- April 22, 2019
- Posted by: Dave Kurlan
- Category: Understanding the Sales Force
Do shortcuts work in sales?
I can tell you that shortcuts work when you’re driving a car and need either a more direct route to your destination or a route that avoids traffic. Waze helps a lot with that!
Shortcuts work in math when you know what the formula is and how to use it.
But shortcuts in sales? Not usually. Watch this 1:30 video on sales shortcuts and then I’ll share two scenarios where shortcuts can actually be used.
So most shortcuts in sales will only serve to lengthen your sales process because the more milestones you skip, the less you know, the less urgency there is, and the harder it will be for you to overcome the void.
However, there are two shortcuts that do shorten the sales cycle, but there are crucial prerequisites to using them. If you attempt to use them without having met the prerequisites, the shortcuts are doomed to fail.
Before I share the shortcuts, you’ll need context so please watch the first 4:30 of this video on sales process.
Now that you have reviewed the sales process with the milestones, I will share shortcut #1. One of the milestones between 2nd and 3rd base is the timeline. Most salespeople handle that milestone by asking something along the lines of, “When will you be making a decision?” Bad. Salesy. Ineffective. And the answer given is usually sometime in the future, which serves to lengthen the sales cycle. Instead, if you simply ask, “When would you like to have this problem solved?” you will get an answer more in line with “today,” or “yesterday,” or “ASAP.” That not only serves to shorten your sales cycle, it also allows you to take another shortcut by asking, “And when there is urgency to get a problem solved, what kind of shortcuts can you take on your end to move this along?”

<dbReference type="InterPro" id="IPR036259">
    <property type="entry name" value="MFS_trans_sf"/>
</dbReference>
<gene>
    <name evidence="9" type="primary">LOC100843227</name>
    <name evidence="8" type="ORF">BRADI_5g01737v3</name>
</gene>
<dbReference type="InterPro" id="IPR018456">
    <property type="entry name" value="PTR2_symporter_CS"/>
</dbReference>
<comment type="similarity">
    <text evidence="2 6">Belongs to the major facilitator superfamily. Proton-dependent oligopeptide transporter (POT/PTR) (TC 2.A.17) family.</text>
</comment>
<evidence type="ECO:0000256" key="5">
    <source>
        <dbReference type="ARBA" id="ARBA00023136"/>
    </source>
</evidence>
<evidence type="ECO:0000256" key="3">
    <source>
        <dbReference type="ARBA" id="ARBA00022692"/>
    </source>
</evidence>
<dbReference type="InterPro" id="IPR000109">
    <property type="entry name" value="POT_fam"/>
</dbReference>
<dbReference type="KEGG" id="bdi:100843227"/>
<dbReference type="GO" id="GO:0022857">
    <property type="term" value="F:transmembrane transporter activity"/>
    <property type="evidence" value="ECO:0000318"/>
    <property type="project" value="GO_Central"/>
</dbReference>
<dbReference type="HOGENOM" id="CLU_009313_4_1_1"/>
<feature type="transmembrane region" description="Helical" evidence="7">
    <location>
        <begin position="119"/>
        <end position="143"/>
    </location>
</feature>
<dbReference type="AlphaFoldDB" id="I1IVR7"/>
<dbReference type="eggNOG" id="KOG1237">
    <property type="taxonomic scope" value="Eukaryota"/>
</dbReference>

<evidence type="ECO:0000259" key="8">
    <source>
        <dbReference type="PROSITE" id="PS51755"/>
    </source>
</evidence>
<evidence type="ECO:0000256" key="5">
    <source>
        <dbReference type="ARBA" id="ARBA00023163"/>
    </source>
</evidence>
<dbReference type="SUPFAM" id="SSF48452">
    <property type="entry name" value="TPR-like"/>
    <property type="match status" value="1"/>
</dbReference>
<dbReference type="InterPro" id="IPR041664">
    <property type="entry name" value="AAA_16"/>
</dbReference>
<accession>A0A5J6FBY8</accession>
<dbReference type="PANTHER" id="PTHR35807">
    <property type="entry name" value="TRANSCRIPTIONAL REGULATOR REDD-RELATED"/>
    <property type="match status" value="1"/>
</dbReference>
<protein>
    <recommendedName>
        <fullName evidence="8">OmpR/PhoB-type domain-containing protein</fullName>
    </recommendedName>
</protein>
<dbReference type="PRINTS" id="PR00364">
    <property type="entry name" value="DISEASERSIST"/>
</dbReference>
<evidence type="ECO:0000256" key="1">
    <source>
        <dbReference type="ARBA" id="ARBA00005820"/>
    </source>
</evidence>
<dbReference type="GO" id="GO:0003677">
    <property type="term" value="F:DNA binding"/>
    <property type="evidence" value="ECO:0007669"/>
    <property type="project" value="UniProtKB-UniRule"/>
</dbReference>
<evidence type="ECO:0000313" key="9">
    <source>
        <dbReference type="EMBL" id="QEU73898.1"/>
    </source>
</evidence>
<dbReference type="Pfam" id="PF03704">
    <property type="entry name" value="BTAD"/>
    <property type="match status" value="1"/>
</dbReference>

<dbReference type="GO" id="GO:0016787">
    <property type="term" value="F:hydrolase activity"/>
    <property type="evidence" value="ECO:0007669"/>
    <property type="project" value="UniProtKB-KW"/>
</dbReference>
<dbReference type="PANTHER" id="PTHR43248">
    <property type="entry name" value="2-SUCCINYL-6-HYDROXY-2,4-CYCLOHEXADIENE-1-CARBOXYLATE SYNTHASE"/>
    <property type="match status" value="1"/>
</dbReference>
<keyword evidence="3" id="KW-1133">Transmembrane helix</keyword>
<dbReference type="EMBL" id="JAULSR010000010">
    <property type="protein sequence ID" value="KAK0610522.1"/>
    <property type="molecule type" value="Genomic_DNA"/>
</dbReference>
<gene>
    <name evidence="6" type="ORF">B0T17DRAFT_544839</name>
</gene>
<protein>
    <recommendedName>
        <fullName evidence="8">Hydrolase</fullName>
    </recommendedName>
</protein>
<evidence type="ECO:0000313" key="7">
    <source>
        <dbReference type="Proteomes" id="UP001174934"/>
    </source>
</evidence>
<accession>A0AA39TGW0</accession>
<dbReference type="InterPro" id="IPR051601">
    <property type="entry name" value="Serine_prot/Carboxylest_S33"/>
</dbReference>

4 out of 5 of the bottom 50% of all salespeople have difficulty reaching actual decision makers. They often begin the sales process with the wrong person and then ask to meet the actual decision maker. Naturally, prospects resist and salespeople usually give in, continuing to pitch to the wrong person. That brings us to shortcut #2. One of the milestones between 1st and 2nd base is uncovering the compelling reason to buy. When the decision maker is not engaged, and especially if there is no compelling reason or urgency, intermediaries tend to be hesitant to get the decision maker involved. However, if the compelling reason to buy has been uncovered, there is urgency to solve it, and the salesperson asks, “Who else cares about this?” they’ll immediately hear the names and titles of the people who care – the people who are making the decisions – at which time the salesperson can ask if they might like to offer their opinions on the problem.
Shortcuts work, but only if you use the proper shortcuts and use them at the right time.
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